SHANGHAI, Nov 30 (Reuters) – Apple Inc’s (AAPL.O) broad exposure to Chinese manufacturing, notable for both its low costs and growing risks, has declined since the start of the COVID-19 pandemic , according to the company’s supply chain data.
With the world’s largest iPhone factory, operated in central China by Foxconn (2317.TW), battling production shortfalls and social unrest spurred in large part by Beijing’s strict virus containment policies , analysts expect the risks – and Apple’s pullback – to accelerate.
A Reuters analysis of Apple’s supply chain data shows that China’s importance in the company’s global manufacturing is declining: in the five years to 2019, China was the top location for 44 % to 47% of its suppliers’ production sites, but this proportion has fallen to 41%. in 2020 and 36% in 2021.
Apple did not respond to a request for comment.
Data shows how a drive to diversify Apple and its suppliers, with investments in India and Vietnam and increased purchases from Taiwan, the United States and elsewhere, is reshaping the supply structure world, although analysts and academics say it will remain heavily exposed to China. for many years to come.
“The Chinese supply chain is not going to evaporate overnight,” said Eli Friedman, an associate professor at Cornell University who studies labor in China.
“Decoupling just isn’t realistic for these companies right now,” he said, although he expected diversification to accelerate.
Concentration of suppliers in China, Foxconn’s production site which accounts for 70% of iPhones made globally, has been a key feature for Apple, the world’s most profitable smartphone supplier.
But the strategy is changing, driven not just by COVID-related lockdowns and restrictions in China, but by rising trade and geopolitical tensions between Beijing and Washington that pose potential long-term risks.
Foxconn is accelerating its expansion in India, with a plan to quadruple the workforce at its iPhone factory over two years, government officials familiar with the matter told Reuters earlier this month.
JPMorgan expects Apple to shift about 5% of iPhone 14 production to India from the end of this year and manufacture one in four iPhones in India by 2025, and estimates that around 25% of all Apple products, including Mac PCs, iPads, Apple Watches and AirPods will be made outside of China by 2025 compared to 5% currently.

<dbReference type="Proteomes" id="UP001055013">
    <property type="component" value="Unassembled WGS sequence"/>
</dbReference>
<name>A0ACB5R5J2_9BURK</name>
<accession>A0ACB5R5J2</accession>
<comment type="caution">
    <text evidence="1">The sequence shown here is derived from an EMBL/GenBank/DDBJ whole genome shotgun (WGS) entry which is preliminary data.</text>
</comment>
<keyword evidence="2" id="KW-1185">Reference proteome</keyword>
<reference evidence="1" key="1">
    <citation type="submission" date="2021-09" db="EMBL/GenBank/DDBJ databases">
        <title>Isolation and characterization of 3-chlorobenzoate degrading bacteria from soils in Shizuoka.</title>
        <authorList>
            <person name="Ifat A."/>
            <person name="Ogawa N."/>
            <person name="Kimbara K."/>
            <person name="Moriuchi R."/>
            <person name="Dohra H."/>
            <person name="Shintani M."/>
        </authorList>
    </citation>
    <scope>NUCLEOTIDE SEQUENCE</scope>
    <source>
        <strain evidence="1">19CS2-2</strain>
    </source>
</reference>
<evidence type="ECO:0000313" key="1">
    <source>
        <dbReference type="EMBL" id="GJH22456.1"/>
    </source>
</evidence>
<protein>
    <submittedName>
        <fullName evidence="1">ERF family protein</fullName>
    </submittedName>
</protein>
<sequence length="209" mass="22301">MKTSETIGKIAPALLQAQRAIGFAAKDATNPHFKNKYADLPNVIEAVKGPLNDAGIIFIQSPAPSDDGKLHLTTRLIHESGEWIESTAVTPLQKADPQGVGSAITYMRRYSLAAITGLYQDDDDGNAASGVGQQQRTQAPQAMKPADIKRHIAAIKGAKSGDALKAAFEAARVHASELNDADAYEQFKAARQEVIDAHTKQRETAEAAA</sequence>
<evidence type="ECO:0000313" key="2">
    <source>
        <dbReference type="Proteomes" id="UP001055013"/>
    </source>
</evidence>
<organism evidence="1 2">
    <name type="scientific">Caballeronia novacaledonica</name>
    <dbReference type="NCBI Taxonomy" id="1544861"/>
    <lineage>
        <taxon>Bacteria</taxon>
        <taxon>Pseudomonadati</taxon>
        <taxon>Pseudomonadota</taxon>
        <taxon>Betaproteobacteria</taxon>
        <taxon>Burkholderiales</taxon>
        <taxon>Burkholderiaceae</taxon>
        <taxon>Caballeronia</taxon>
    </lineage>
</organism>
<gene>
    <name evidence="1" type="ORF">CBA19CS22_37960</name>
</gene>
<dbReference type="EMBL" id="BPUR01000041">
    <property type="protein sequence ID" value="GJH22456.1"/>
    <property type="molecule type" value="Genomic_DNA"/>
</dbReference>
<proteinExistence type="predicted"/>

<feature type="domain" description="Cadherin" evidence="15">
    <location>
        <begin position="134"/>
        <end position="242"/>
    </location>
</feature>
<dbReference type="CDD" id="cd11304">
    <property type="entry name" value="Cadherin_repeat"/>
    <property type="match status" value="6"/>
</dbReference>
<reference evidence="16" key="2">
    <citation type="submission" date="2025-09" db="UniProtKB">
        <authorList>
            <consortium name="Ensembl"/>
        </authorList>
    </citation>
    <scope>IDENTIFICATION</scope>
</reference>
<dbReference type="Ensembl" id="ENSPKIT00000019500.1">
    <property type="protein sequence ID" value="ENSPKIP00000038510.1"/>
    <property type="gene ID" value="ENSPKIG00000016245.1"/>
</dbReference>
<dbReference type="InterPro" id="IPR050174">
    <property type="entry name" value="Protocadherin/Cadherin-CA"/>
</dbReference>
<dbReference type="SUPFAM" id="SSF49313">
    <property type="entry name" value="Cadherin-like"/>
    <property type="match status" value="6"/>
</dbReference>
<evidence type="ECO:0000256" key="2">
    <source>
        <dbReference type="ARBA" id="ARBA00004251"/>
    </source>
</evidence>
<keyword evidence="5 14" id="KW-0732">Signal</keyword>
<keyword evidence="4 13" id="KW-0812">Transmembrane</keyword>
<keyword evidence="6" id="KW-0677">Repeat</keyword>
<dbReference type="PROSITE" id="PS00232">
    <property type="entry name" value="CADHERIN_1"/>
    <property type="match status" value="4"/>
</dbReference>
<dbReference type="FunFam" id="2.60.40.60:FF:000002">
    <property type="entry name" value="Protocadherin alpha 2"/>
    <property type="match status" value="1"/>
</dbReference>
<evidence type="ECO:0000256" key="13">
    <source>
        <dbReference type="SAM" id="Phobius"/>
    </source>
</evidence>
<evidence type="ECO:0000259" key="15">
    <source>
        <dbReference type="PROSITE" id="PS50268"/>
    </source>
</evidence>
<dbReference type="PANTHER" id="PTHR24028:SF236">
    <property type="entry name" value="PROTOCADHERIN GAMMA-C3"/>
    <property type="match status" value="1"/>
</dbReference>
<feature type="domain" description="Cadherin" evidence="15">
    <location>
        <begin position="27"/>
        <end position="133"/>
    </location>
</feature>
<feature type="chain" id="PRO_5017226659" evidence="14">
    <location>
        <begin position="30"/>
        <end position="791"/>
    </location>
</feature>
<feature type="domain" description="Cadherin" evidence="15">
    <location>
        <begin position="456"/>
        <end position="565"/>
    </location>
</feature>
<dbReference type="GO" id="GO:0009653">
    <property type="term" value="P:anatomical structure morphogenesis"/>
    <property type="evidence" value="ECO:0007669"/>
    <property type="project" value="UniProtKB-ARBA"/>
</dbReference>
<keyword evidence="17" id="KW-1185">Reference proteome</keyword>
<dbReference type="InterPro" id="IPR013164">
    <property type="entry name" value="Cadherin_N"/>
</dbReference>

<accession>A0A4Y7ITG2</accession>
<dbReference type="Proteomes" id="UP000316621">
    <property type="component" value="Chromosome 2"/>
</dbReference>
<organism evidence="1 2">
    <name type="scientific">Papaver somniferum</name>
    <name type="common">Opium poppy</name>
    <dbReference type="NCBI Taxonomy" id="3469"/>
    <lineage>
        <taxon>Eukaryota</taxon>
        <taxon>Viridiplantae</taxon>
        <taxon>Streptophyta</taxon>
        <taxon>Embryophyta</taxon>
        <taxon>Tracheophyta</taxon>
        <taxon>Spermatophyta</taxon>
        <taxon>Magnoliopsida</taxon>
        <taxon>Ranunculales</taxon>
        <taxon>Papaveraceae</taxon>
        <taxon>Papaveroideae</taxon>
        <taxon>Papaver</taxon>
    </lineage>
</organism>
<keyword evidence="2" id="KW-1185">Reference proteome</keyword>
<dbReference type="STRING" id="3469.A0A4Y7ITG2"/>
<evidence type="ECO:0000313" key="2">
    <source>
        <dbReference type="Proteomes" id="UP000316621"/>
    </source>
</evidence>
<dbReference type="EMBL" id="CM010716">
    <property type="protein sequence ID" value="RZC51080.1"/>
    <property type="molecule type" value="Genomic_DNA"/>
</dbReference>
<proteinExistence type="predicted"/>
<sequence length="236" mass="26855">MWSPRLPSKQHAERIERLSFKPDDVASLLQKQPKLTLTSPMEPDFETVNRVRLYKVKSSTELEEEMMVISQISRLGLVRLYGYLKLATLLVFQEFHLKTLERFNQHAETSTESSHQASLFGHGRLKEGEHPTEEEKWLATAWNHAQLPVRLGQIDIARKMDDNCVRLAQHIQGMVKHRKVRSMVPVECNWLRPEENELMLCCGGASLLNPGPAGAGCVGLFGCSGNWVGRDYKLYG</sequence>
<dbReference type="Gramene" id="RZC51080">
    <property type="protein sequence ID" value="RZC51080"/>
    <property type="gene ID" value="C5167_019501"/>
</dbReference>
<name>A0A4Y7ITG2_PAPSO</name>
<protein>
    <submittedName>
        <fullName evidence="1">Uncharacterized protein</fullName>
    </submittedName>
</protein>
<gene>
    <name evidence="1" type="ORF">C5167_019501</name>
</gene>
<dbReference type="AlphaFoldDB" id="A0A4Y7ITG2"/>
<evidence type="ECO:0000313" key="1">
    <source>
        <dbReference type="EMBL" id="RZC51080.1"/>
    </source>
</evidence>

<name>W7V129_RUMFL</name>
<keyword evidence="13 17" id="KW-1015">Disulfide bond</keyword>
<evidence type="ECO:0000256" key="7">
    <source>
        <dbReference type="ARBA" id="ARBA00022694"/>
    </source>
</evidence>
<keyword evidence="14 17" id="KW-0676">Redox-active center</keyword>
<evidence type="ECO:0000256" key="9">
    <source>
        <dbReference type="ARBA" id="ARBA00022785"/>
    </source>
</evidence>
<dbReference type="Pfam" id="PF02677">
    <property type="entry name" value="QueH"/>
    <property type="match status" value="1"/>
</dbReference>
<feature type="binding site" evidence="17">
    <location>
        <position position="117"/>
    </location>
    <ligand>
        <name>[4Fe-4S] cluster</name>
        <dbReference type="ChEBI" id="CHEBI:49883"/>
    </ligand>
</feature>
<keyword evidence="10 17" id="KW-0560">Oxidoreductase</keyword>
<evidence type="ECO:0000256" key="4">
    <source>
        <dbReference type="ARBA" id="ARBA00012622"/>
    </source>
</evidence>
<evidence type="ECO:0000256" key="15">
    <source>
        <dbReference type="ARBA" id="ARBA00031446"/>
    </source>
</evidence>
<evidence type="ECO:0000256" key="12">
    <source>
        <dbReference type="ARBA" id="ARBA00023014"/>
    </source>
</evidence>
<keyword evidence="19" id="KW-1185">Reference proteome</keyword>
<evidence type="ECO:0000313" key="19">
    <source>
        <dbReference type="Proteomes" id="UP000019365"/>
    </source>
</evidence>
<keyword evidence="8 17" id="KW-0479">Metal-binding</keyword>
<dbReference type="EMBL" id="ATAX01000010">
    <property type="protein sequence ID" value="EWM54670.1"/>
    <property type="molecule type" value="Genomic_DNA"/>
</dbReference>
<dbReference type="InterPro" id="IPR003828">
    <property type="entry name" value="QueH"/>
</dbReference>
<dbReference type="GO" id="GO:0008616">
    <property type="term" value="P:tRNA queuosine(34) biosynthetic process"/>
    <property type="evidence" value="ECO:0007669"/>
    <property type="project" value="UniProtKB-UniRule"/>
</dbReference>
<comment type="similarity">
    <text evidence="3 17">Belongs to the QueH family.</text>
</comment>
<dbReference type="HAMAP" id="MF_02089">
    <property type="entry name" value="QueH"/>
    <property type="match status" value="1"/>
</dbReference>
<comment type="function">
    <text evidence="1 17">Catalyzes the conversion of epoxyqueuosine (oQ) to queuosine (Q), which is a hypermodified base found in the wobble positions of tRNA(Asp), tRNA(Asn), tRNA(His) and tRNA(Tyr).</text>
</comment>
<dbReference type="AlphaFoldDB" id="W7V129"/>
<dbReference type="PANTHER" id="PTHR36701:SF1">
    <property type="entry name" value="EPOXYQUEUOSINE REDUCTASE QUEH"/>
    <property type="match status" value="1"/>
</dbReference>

Data from Apple’s suppliers through 2021, however, so far shows no locations that stand out as substantial gainers to match China’s decline, according to Reuters analysis.
The United States grew the most at 10.7% in 2021 from 7.2% in 2019, followed by Taiwan with an increase to 9.5% from 6.7%. India was still a relatively minor presence, rising from less than 1% to 1.5%, while Vietnam rose from 2.2% to 3.7%.
“Vietnam and India are not China. They can’t produce at this scale, with the quality and the turnaround time, with the reliability of the infrastructure,” Friedman of Cornell University said.
Apple’s annual data covers more than 600 locations among its top vendors, which account for 98% of Apple’s direct spend. Apple doesn’t disclose how much it spends with each vendor, and those on the list may change each year as different companies cut through Apple’s thousands of vendors.
They include contractors who assemble iPhones, iPads, watches and wireless headphones, as well as suppliers of chips, glass, aluminum cases, cables, circuit boards and other components.
As Apple’s shift from China is increasingly evident, including in its own supply chain data, so are the risks of concentrating operations there.
Labor issues at Foxconn’s Chinese factory are largely due to the demands of Beijing’s COVID containment policy, which requires workers to be isolated from the rest of the world in closed-loop systems to maintain factory lines in operation.
The unrest has caught the attention of investors, who are aware of human rights aspects as well as production goals.
“The important thing is that the company executes these orders in a way that respects people’s rights,” said Pia Gisgard, head of sustainability and governance at Swedbank Robur, which held Apple shares worth of about $1.3 billion at the end of September according to Refinitiv data. .
Reporting by Josh Horwitz; Additional reporting by Sarah Wu in Taipei and Simon Jessop in London; Editing by Miyoung Kim and Edmund Klamann
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